Reporter: Marcelino Benito
TUCSON (KGUN9-TV) - News of the movie massacre in Aurora, Colorado has shaken up Tucson, a community that knows all to well the pain of a mass shooting.
"They're going to have wholes in their heart just like we do," said January 8th shooting survivor Patricia Maisch.
"It brings back the sad day we had that January 8th, 2011," said survivor Col. Bill Badger.
On that Saturday morning in Tucson, tragedy struck outside a grocery store. In Aurora, Colorado it happened inside a crowded movie theater. Congressman Barber says it's all too familiar.
"I think everyone knew this would resurrect some very difficult memories for us," Barber said. "My heart goes out to the families because right now there's a lot of grief, sadness, suffering and tears in Aurora, just like there was here."
There's only a small group of people who can ever truly understand what lies ahead for Aurora. The January 8th shooting survivors have tried moving forward for the last year and a half. They know Colorado has a rough road ahead.
"They'll probably wake up any number of nights hoping it was a bad dream and it didn't really happen," Maisch said. "Unfortunately, they'll realize that it did."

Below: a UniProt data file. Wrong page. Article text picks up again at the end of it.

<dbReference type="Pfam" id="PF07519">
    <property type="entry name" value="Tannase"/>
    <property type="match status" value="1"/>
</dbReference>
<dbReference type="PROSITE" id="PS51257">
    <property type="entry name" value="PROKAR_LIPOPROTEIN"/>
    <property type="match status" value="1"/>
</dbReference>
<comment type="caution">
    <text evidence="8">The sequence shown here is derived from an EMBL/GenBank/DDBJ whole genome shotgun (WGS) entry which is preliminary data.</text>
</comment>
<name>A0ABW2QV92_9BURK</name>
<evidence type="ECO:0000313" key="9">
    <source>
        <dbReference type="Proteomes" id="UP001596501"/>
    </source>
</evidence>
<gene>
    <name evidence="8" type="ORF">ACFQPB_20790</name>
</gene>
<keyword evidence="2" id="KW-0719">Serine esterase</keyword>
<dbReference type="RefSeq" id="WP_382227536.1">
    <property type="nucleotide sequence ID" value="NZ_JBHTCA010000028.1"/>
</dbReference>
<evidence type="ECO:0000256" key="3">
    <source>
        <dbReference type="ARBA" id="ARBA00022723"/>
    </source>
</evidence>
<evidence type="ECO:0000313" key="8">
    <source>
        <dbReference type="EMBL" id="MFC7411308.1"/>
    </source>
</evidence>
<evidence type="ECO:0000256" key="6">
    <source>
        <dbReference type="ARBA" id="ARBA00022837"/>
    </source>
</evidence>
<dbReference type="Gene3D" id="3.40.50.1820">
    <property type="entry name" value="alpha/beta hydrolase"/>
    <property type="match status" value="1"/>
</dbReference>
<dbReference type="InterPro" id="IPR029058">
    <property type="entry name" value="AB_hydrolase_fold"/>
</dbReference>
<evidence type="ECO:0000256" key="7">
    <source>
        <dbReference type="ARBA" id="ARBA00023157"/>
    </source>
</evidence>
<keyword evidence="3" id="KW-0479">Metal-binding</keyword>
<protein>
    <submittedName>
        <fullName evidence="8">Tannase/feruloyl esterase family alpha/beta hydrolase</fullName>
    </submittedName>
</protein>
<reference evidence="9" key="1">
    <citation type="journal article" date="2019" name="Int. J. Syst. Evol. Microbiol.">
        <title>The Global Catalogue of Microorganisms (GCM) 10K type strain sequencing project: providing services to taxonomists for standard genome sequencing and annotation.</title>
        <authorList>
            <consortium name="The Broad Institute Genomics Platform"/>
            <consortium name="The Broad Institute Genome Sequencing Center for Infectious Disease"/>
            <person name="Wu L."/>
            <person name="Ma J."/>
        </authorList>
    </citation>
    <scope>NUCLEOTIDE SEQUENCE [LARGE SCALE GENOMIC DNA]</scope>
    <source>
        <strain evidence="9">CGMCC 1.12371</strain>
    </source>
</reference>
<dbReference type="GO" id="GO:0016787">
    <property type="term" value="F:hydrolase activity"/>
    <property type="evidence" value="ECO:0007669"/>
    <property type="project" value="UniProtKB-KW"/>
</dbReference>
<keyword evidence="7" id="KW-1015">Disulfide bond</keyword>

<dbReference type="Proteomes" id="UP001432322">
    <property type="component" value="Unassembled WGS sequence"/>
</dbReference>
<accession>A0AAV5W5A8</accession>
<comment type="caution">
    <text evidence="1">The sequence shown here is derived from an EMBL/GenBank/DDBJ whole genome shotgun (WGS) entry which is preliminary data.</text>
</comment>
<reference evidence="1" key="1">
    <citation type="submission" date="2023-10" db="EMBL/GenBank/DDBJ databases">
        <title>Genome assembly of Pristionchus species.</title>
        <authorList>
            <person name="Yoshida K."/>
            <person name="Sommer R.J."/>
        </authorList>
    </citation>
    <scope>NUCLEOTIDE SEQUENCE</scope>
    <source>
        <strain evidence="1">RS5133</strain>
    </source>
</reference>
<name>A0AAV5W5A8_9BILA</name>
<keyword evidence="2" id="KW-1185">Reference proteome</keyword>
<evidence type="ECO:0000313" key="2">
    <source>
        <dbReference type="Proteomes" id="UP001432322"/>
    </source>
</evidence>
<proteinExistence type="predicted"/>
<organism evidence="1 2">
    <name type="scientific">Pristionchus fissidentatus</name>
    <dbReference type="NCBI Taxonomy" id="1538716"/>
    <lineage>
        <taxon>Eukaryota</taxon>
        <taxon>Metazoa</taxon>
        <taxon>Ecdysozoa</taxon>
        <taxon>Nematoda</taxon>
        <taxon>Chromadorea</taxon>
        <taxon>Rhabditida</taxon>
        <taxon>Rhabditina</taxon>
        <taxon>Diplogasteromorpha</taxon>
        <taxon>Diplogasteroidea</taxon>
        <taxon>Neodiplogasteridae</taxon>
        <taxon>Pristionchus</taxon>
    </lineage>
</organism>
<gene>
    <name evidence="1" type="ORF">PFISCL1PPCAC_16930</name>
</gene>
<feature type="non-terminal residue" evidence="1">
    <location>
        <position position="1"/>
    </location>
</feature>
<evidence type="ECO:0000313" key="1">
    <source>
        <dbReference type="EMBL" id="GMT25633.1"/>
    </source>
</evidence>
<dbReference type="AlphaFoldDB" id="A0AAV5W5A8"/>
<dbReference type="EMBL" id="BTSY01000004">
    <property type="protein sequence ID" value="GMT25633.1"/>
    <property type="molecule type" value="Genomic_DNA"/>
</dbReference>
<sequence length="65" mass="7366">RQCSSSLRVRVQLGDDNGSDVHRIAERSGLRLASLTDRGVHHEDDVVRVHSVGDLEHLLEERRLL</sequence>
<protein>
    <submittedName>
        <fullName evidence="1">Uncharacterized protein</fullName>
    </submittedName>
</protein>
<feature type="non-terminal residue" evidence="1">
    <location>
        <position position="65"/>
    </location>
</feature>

What survivors have learned is that the scars heal and fade, but the memories do not. The memories remain forever a part of their life.
"We know we understand what Aurora is going through," Barber said. "Our hearts go out to them."
Barber says like Tucson, Aurora is forever changed by tragedy's twisted touch, but like Tucson, he knows in time, it will come together and move on.
"Right now it's a city full of shock and we need to be thinking about those folks," Barber said. "But these tragedies shouldn't deter us from going about our lives. Tragedy can strike in any way and we need to continue to do what's right for ourselves, our communities and our families."
Congressman Barber would not talk about potential policy changes he might push in Washington as a result of the shooting. He tells 9OYS the focus should be on supporting the victims and their families. He's also encouraging Tucsonans who want to help to donate blood.